Download the free printable HERE!

2. Home Row Chant

I'm trying to drill the importance of keeping your fingers on home row, but my kids have some really bad habits. It seems like whenever I turn my head, I see a handful of students picking at their keyboards again. 

I started using this chant with my students every day before we start typing as a reminder to keep their fingers on home row. I yell each line really loudly like an army cadence and then the students repeat each line after me.

(Sometimes I actually make my students type the letters as we say them, other times they just place their fingers over each letter. When we do the space bar, I have them click it twice with their thumbs on the "bump, bump" part.)

Download the free printable HERE!

3. Writing Projects

In October I had my group of students do a fun Halloween writing assignment. The project was adapted from one of my activities in my Halloween Writing Project book called Create-A-Story


I did this project with my 1st and 2nd graders and they turned out SO cute! First they brainstormed, then they typed, then they got to draw a picture on the bottom of their page. The kids were so proud of their work when they were done! As you can see from the picture above, I spiral-bound the pages together to make a book and gave it to their classroom teacher to keep in their class library for the students to read.

Now that it's November and I have a new batch of students, I am doing a Thankful Book. This one is based off of a product in my store called My Thankful Book.


I'm adapting this project so that my students are typing in PowerPoint. Each topic will be a new page. When they're done we'll have about an 8 page story that we can staple down the sides and they can take the books home to share with their families at Thanksgiving.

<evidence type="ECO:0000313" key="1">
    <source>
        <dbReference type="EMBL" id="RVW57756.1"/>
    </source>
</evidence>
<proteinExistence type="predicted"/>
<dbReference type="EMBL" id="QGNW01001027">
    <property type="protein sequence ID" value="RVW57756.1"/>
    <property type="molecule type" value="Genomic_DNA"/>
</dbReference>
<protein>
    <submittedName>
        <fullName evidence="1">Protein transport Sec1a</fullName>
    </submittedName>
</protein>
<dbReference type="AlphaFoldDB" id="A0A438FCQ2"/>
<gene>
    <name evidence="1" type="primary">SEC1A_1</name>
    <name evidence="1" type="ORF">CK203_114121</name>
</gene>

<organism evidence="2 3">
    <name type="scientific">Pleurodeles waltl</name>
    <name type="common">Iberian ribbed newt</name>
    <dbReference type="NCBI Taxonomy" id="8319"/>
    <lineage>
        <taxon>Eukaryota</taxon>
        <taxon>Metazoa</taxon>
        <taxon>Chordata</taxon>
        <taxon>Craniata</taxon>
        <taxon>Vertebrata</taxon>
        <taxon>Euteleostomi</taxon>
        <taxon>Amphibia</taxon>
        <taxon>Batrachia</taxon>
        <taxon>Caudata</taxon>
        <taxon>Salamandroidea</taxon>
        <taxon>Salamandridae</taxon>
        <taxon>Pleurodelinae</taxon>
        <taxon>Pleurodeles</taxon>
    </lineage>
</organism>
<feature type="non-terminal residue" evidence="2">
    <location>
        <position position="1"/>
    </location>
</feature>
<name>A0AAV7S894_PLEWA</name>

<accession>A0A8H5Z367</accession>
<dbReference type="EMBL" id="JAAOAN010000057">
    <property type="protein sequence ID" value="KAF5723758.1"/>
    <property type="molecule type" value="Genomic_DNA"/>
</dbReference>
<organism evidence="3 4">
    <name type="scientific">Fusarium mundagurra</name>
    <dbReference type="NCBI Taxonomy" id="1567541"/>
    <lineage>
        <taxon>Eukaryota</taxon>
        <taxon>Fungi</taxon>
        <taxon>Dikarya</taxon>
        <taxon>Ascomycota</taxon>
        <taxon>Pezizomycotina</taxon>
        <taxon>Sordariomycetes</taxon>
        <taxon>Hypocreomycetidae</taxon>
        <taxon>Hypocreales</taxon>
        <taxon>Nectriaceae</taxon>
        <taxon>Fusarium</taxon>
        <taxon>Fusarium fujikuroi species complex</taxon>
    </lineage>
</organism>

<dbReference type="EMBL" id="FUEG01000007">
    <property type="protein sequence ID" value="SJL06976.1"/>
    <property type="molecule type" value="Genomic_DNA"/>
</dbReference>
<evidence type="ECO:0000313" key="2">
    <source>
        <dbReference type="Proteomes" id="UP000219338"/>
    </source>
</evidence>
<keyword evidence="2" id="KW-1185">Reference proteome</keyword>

Projects like these usually take 4 or 5 thirty minute class periods to complete. I'll introduce the project the first day and model how to get started, then they write for 2-3 days, and then the last day they finish, print, and can illustrate if they have time. I love doing these types of writing projects because not only are the students getting to practice their typing skills, but I'm also helping their classroom teachers with meeting some important writing standards! Win-win!

Does anyone have any specific questions about the way I run my computer lab? Would you be interested in the websites I use for Kindergarten or the Typing websites I use with my 3rd-6th graders? Do you have any questions about using Google Docs, Google Slides, or Google Classroom? Let me know in the comments what information you'd be interested in and I will try to answer them in future blog posts.

As always, thanks for reading and stopping by our blog! 

Addition/Subtraction Fact Families with Big Daddy!

I laugh every time I have my students say "Big Daddy".  Well, duh. Don't you know who he is? He is the biggest number in our fact family! We named all three numbers in my classroom and it helped my students understand the relationship between addition and subtraction SO WELL!

I'm not going to lie... I used to HATE teaching fact families (as in a few short weeks ago).  See?

But, I figured if I was going to dislike it, I might as well try to make it a little more fun for next year!

So... this came about!

In this pack you will find:

Fact Family Explanation Poster
Big Daddy Poster
Middle Momma Poster
Tiny Tot Poster
Find My Home {Game with playing cards}
Fact Family Photo Album Activity
Fact Family House Practice Page
Triangle Trivia Fact Families Practice Page
Fact Family Dice Practice Page
Snowman Fact Family Practice Page

Use this pack to introduce your students to the relationship between addition and subtraction!

Related Posts Plugin for WordPress, Blogger...